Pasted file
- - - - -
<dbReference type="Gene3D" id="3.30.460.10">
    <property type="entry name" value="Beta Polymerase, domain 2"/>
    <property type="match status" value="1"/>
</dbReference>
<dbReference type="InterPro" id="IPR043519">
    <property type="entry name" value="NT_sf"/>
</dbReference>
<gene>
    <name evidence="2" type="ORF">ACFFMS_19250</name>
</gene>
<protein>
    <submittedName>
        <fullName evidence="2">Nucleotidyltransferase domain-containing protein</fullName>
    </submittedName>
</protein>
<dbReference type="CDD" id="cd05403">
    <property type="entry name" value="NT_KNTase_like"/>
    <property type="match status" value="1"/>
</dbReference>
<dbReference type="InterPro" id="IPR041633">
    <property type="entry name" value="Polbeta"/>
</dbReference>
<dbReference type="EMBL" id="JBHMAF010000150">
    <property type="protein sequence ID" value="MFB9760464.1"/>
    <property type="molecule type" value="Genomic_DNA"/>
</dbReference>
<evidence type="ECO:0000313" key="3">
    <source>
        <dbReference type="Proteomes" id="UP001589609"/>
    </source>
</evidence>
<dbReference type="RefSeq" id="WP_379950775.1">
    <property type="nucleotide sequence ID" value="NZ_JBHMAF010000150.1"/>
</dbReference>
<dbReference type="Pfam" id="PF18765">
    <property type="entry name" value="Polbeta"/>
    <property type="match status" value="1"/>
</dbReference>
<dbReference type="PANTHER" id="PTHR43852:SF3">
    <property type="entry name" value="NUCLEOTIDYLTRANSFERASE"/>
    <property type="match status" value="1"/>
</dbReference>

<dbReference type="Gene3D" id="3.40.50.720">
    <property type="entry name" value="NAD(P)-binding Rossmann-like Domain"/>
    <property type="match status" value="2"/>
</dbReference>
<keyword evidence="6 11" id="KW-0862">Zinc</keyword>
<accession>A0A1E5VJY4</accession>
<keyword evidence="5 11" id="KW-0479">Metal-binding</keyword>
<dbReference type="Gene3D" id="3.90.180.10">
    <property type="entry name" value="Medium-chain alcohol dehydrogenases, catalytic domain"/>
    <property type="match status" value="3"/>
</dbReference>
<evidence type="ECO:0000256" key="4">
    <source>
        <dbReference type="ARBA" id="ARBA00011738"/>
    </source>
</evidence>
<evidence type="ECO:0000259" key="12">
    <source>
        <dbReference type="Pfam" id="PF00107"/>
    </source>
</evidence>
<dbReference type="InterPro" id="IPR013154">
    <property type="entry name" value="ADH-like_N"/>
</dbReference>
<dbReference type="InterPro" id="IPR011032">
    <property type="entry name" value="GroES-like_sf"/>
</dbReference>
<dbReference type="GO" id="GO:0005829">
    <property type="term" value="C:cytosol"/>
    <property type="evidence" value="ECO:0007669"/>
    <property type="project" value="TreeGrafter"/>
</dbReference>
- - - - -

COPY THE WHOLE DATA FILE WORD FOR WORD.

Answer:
<dbReference type="Gene3D" id="3.30.460.10">
    <property type="entry name" value="Beta Polymerase, domain 2"/>
    <property type="match status" value="1"/>
</dbReference>
<dbReference type="InterPro" id="IPR043519">
    <property type="entry name" value="NT_sf"/>
</dbReference>
<gene>
    <name evidence="2" type="ORF">ACFFMS_19250</name>
</gene>
<protein>
    <submittedName>
        <fullName evidence="2">Nucleotidyltransferase domain-containing protein</fullName>
    </submittedName>
</protein>
<dbReference type="CDD" id="cd05403">
    <property type="entry name" value="NT_KNTase_like"/>
    <property type="match status" value="1"/>
</dbReference>
<dbReference type="InterPro" id="IPR041633">
    <property type="entry name" value="Polbeta"/>
</dbReference>
<dbReference type="EMBL" id="JBHMAF010000150">
    <property type="protein sequence ID" value="MFB9760464.1"/>
    <property type="molecule type" value="Genomic_DNA"/>
</dbReference>
<evidence type="ECO:0000313" key="3">
    <source>
        <dbReference type="Proteomes" id="UP001589609"/>
    </source>
</evidence>
<dbReference type="RefSeq" id="WP_379950775.1">
    <property type="nucleotide sequence ID" value="NZ_JBHMAF010000150.1"/>
</dbReference>
<dbReference type="Pfam" id="PF18765">
    <property type="entry name" value="Polbeta"/>
    <property type="match status" value="1"/>
</dbReference>
<dbReference type="PANTHER" id="PTHR43852:SF3">
    <property type="entry name" value="NUCLEOTIDYLTRANSFERASE"/>
    <property type="match status" value="1"/>
</dbReference>

<dbReference type="Gene3D" id="3.40.50.720">
    <property type="entry name" value="NAD(P)-binding Rossmann-like Domain"/>
    <property type="match status" value="2"/>
</dbReference>
<keyword evidence="6 11" id="KW-0862">Zinc</keyword>
<accession>A0A1E5VJY4</accession>
<keyword evidence="5 11" id="KW-0479">Metal-binding</keyword>
<dbReference type="Gene3D" id="3.90.180.10">
    <property type="entry name" value="Medium-chain alcohol dehydrogenases, catalytic domain"/>
    <property type="match status" value="3"/>
</dbReference>
<evidence type="ECO:0000256" key="4">
    <source>
        <dbReference type="ARBA" id="ARBA00011738"/>
    </source>
</evidence>
<evidence type="ECO:0000259" key="12">
    <source>
        <dbReference type="Pfam" id="PF00107"/>
    </source>
</evidence>
<dbReference type="InterPro" id="IPR013154">
    <property type="entry name" value="ADH-like_N"/>
</dbReference>
<dbReference type="InterPro" id="IPR011032">
    <property type="entry name" value="GroES-like_sf"/>
</dbReference>
<dbReference type="GO" id="GO:0005829">
    <property type="term" value="C:cytosol"/>
    <property type="evidence" value="ECO:0007669"/>
    <property type="project" value="TreeGrafter"/>
</dbReference>